NIOA Australia CEO urges support for industry in face of cuts
NIOA Australia and New Zealand CEO Ben James, at last night’s AIDN Queensland dinner, has called on Defence to back local industry in challenging times.
NIOA’s CEO for Australia and New Zealand, Ben James, has called on Defence to rally behind industry in the wake of revelations that thousands of contractors face the axe.
James’s plea was triggered by a recent media report which revealed that Defence is planning to purge contractors in a raft of budgetary measures.
The boss of the biggest Australian-owned supplier of munitions to the ADF last night (Eds: Thursday, July 27) told Queensland’s premier defence gathering in Brisbane that Defence’s cost crackdown risked undermining industry engagement and confidence amid a regional environment which he described as “an increasingly rough neighbourhood”.
“Properly harnessed, motivated and engaged industry partners bring market expertise, private capital and investment and superior agility to capability delivery that is beyond the capacity of government agencies acting in isolation,” James told AIDN Queensland gala dinner guests.
“In that sense, there will need to be a degree of calibration and nuance in what the AFR described last month as Defence’s ‘War on Contractors’.
“A vibrant, viable and functional defence industry base is a critical pillar in achieving the strategic depth we seek in an increasingly rough neighbourhood.
“Conversely, a weak, short-sighted and bureaucracy-bound industry base could represent a harbinger for a catastrophic failure of credibility in deterrence.”
With Australian defence and foreign ministers and their American counterparts in Brisbane this week for the annual AUSMIN talks, James seized upon the timing to emphasise the critical role of allied sovereign capability.
Regional defence and security will be high on the agenda when Defence Minister Richard Marles and Foreign Minister Penny Wong meet with US Secretary of State Antony Blinken and Secretary of Defence Lloyd Austin.
“One of the stated aims of this week’s AUSMIN dialogue is to establish a combined logistics, sustainment, and maintenance enterprise to support high‑end warfighting and combined military operations in the region,” James said.
“The US is currently pursuing changes to Title 3 of the Defense Production Act which would allow Australian based production and manufacturing to be listed as a US domestic source.
“The Defence Strategic Review itself calls out the need to manufacture munitions in Australia.
“If all of these initiatives are important and central to Australia’s defence posture, I would contend Defence needs to go to war in partnership with industry, rather than slashing sovereign industry contributions in the wake of Major Service Provider misconduct and an urgent need for budget savings.”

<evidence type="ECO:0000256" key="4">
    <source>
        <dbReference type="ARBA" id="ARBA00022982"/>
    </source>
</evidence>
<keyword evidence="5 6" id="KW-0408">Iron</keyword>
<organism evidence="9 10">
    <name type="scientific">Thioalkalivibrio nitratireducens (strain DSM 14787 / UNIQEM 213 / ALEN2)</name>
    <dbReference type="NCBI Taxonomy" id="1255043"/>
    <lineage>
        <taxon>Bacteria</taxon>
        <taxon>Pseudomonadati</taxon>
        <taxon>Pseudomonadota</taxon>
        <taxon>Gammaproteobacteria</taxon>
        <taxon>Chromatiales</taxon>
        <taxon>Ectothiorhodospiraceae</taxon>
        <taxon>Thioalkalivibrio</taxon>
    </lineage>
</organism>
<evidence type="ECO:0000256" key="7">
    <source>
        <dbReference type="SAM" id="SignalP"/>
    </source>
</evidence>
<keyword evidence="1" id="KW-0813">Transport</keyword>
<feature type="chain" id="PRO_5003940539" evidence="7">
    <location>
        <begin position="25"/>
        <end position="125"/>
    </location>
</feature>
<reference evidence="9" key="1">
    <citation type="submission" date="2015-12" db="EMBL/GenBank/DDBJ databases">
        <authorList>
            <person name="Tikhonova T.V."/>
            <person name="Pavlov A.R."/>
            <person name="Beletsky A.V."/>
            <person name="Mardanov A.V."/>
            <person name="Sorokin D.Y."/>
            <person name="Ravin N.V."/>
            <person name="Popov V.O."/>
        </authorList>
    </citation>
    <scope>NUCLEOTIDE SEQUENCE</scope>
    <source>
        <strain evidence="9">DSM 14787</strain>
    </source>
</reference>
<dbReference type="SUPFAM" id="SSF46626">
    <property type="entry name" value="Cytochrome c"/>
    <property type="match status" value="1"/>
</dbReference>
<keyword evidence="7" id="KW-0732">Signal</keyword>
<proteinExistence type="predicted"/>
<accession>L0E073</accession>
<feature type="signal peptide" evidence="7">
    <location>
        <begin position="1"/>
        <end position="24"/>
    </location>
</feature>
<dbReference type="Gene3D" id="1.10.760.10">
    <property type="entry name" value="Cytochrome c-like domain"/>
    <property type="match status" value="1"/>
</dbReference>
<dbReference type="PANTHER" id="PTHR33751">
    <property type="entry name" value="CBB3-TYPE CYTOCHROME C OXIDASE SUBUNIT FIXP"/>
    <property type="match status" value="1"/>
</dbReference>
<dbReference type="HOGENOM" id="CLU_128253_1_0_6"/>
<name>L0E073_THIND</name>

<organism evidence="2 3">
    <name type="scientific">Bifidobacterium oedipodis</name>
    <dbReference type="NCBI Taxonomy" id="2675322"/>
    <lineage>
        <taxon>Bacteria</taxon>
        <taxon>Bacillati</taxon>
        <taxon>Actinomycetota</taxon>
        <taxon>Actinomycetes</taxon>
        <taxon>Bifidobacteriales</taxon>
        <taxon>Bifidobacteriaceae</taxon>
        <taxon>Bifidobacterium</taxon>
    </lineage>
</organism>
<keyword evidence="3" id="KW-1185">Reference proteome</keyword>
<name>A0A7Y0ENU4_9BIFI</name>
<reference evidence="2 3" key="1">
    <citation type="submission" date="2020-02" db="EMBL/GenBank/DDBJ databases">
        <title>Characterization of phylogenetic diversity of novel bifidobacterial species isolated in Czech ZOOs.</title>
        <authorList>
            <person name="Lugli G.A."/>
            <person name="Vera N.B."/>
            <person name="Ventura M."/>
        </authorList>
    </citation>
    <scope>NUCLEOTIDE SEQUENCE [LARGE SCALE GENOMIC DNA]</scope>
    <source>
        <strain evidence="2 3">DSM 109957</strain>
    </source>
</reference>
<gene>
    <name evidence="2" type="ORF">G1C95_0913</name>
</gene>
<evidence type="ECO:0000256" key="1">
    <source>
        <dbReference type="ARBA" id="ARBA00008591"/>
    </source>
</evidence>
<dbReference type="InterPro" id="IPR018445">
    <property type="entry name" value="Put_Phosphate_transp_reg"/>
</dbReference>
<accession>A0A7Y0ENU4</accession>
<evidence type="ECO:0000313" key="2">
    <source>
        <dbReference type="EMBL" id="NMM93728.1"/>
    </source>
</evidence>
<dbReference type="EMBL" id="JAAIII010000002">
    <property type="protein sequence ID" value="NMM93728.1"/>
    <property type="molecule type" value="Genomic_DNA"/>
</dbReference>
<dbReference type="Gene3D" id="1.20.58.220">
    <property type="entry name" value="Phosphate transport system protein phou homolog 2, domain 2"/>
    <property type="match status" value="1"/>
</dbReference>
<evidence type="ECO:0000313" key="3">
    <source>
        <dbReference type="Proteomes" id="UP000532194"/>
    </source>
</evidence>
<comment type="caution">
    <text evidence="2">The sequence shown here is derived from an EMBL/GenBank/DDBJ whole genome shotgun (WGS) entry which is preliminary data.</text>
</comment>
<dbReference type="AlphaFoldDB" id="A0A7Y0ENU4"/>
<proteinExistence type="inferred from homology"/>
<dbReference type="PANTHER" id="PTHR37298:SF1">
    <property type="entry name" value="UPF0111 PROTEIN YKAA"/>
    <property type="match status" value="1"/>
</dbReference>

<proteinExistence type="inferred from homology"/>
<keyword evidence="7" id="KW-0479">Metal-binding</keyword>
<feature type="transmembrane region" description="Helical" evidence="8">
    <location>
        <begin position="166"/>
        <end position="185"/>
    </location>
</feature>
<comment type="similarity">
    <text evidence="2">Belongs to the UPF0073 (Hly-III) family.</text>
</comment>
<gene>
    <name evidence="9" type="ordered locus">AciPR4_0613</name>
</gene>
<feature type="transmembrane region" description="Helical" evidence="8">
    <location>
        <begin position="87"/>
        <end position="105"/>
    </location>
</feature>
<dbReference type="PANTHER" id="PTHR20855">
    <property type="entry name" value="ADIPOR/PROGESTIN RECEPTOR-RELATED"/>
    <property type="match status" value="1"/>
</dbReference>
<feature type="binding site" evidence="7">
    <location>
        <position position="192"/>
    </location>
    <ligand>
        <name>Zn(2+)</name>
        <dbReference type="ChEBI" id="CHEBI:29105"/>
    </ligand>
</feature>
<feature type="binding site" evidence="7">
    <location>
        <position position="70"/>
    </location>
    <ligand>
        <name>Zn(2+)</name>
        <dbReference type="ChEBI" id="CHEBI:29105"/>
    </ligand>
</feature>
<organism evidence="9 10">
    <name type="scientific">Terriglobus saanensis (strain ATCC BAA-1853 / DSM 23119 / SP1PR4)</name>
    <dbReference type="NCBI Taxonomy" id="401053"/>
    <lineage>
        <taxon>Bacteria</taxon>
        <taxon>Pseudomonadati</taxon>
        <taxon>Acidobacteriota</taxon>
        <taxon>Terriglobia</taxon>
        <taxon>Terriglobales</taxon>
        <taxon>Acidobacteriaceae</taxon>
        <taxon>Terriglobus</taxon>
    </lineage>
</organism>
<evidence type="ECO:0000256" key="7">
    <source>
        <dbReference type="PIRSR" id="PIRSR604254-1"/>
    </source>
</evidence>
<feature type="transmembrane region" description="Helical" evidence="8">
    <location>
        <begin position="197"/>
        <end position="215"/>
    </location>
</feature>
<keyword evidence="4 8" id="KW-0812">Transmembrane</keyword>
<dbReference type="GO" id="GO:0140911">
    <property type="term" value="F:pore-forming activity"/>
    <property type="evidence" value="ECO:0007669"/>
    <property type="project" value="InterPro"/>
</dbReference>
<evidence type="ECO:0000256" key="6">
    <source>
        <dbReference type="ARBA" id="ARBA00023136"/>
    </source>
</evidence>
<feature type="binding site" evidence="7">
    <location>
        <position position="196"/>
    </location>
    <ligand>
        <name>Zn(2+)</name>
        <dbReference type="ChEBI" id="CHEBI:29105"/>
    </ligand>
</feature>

James’s address resonated with more than 345 stakeholders, including industry leaders and SMEs from throughout Queensland, many of whom were at the same event last year when he warned Australia “is well off the pace” in building a reliable defence industrial base.
The former Brigadier said the defence industry was navigating through challenging times, and the importance of collaboration between government and industry was greater than ever.
“From a Defence industry perspective, the DSR was scathing of CASG, finding ‘the current approach to capability acquisition as unsuitable in our strategic circumstances’,” he said.
“Similarly, the review found that the Guided Weapons and Explosive Ordnance (GWEO) enterprise, established after the Strategic Update in 2020 to ‘support missile and guided weapons manufacturing for use across the Australian Defence Force’, lacks required workforce and is yet to produce a strategy.
“Now, the DSR informs us, the GWEO Enterprise has until quarter two 2024 to determine options for the increase in guided weapons and EO stocks, including the rapid establishment of domestic manufacturing.
“So, four years after the Strategic Update identified the ‘military modernisation faster than we had expected’ in our region, the ‘deployment of new weapons by our adversaries that challenge Australia’s military capability edge’ and ‘greater intensity in major power competition’, we will have options presented to Government to increase EO stocks an rapidly establish domestic manufacturing… without a penny of new money to achieve as much.
“The misalignment between how we see and describe our region and the pace at which we are implementing necessary changes to industry settings are a case of ‘talking the talk’; but not ‘walking the walk’. Our audio is not matching our video – we’re not being fair dinkum.”